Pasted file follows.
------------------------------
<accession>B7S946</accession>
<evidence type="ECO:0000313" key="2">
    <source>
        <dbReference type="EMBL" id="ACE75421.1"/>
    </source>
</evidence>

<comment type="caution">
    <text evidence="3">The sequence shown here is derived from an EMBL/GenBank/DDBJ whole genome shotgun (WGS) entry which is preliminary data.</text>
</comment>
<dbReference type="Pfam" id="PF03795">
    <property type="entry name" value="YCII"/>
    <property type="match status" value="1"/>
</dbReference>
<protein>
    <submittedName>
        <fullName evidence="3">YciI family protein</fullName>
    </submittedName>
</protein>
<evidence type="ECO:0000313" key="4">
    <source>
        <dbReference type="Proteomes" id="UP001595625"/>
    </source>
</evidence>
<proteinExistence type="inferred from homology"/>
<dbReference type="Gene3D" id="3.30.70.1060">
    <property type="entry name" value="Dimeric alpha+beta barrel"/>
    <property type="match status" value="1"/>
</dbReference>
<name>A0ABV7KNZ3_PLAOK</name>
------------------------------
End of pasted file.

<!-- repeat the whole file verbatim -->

<accession>B7S946</accession>
<evidence type="ECO:0000313" key="2">
    <source>
        <dbReference type="EMBL" id="ACE75421.1"/>
    </source>
</evidence>

<comment type="caution">
    <text evidence="3">The sequence shown here is derived from an EMBL/GenBank/DDBJ whole genome shotgun (WGS) entry which is preliminary data.</text>
</comment>
<dbReference type="Pfam" id="PF03795">
    <property type="entry name" value="YCII"/>
    <property type="match status" value="1"/>
</dbReference>
<protein>
    <submittedName>
        <fullName evidence="3">YciI family protein</fullName>
    </submittedName>
</protein>
<evidence type="ECO:0000313" key="4">
    <source>
        <dbReference type="Proteomes" id="UP001595625"/>
    </source>
</evidence>
<proteinExistence type="inferred from homology"/>
<dbReference type="Gene3D" id="3.30.70.1060">
    <property type="entry name" value="Dimeric alpha+beta barrel"/>
    <property type="match status" value="1"/>
</dbReference>
<name>A0ABV7KNZ3_PLAOK</name>